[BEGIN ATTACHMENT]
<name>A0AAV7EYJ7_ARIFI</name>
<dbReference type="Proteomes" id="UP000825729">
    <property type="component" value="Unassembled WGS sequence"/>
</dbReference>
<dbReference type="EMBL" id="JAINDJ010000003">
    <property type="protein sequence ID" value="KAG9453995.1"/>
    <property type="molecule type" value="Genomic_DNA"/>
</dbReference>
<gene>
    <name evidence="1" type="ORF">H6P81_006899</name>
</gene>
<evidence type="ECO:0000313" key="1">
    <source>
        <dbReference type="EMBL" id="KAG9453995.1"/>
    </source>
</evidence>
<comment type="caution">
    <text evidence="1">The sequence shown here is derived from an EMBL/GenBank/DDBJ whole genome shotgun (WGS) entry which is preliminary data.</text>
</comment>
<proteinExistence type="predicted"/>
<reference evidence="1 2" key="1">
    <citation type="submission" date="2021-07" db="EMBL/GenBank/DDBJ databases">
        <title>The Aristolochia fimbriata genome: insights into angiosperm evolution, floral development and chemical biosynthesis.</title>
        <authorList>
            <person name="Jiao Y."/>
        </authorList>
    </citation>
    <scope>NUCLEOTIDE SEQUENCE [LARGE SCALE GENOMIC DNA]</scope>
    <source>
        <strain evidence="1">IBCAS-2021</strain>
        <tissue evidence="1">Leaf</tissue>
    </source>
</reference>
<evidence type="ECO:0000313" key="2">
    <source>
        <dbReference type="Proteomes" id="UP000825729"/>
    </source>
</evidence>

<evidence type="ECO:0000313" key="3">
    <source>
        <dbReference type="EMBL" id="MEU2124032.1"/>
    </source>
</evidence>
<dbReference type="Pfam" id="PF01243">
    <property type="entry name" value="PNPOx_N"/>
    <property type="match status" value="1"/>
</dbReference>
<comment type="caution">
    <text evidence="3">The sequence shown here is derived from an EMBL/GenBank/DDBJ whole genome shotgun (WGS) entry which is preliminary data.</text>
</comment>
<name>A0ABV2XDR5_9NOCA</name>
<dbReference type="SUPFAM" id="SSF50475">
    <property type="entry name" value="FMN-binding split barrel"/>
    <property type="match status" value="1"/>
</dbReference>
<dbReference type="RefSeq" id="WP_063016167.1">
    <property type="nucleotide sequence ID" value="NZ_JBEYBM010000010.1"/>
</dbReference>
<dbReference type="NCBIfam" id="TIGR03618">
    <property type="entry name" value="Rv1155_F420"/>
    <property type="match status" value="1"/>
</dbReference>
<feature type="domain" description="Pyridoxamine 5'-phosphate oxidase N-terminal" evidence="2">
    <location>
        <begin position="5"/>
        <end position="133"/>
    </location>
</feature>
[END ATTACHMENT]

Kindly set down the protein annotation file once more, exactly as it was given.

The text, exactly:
<name>A0AAV7EYJ7_ARIFI</name>
<dbReference type="Proteomes" id="UP000825729">
    <property type="component" value="Unassembled WGS sequence"/>
</dbReference>
<dbReference type="EMBL" id="JAINDJ010000003">
    <property type="protein sequence ID" value="KAG9453995.1"/>
    <property type="molecule type" value="Genomic_DNA"/>
</dbReference>
<gene>
    <name evidence="1" type="ORF">H6P81_006899</name>
</gene>
<evidence type="ECO:0000313" key="1">
    <source>
        <dbReference type="EMBL" id="KAG9453995.1"/>
    </source>
</evidence>
<comment type="caution">
    <text evidence="1">The sequence shown here is derived from an EMBL/GenBank/DDBJ whole genome shotgun (WGS) entry which is preliminary data.</text>
</comment>
<proteinExistence type="predicted"/>
<reference evidence="1 2" key="1">
    <citation type="submission" date="2021-07" db="EMBL/GenBank/DDBJ databases">
        <title>The Aristolochia fimbriata genome: insights into angiosperm evolution, floral development and chemical biosynthesis.</title>
        <authorList>
            <person name="Jiao Y."/>
        </authorList>
    </citation>
    <scope>NUCLEOTIDE SEQUENCE [LARGE SCALE GENOMIC DNA]</scope>
    <source>
        <strain evidence="1">IBCAS-2021</strain>
        <tissue evidence="1">Leaf</tissue>
    </source>
</reference>
<evidence type="ECO:0000313" key="2">
    <source>
        <dbReference type="Proteomes" id="UP000825729"/>
    </source>
</evidence>

<evidence type="ECO:0000313" key="3">
    <source>
        <dbReference type="EMBL" id="MEU2124032.1"/>
    </source>
</evidence>
<dbReference type="Pfam" id="PF01243">
    <property type="entry name" value="PNPOx_N"/>
    <property type="match status" value="1"/>
</dbReference>
<comment type="caution">
    <text evidence="3">The sequence shown here is derived from an EMBL/GenBank/DDBJ whole genome shotgun (WGS) entry which is preliminary data.</text>
</comment>
<name>A0ABV2XDR5_9NOCA</name>
<dbReference type="SUPFAM" id="SSF50475">
    <property type="entry name" value="FMN-binding split barrel"/>
    <property type="match status" value="1"/>
</dbReference>
<dbReference type="RefSeq" id="WP_063016167.1">
    <property type="nucleotide sequence ID" value="NZ_JBEYBM010000010.1"/>
</dbReference>
<dbReference type="NCBIfam" id="TIGR03618">
    <property type="entry name" value="Rv1155_F420"/>
    <property type="match status" value="1"/>
</dbReference>
<feature type="domain" description="Pyridoxamine 5'-phosphate oxidase N-terminal" evidence="2">
    <location>
        <begin position="5"/>
        <end position="133"/>
    </location>
</feature>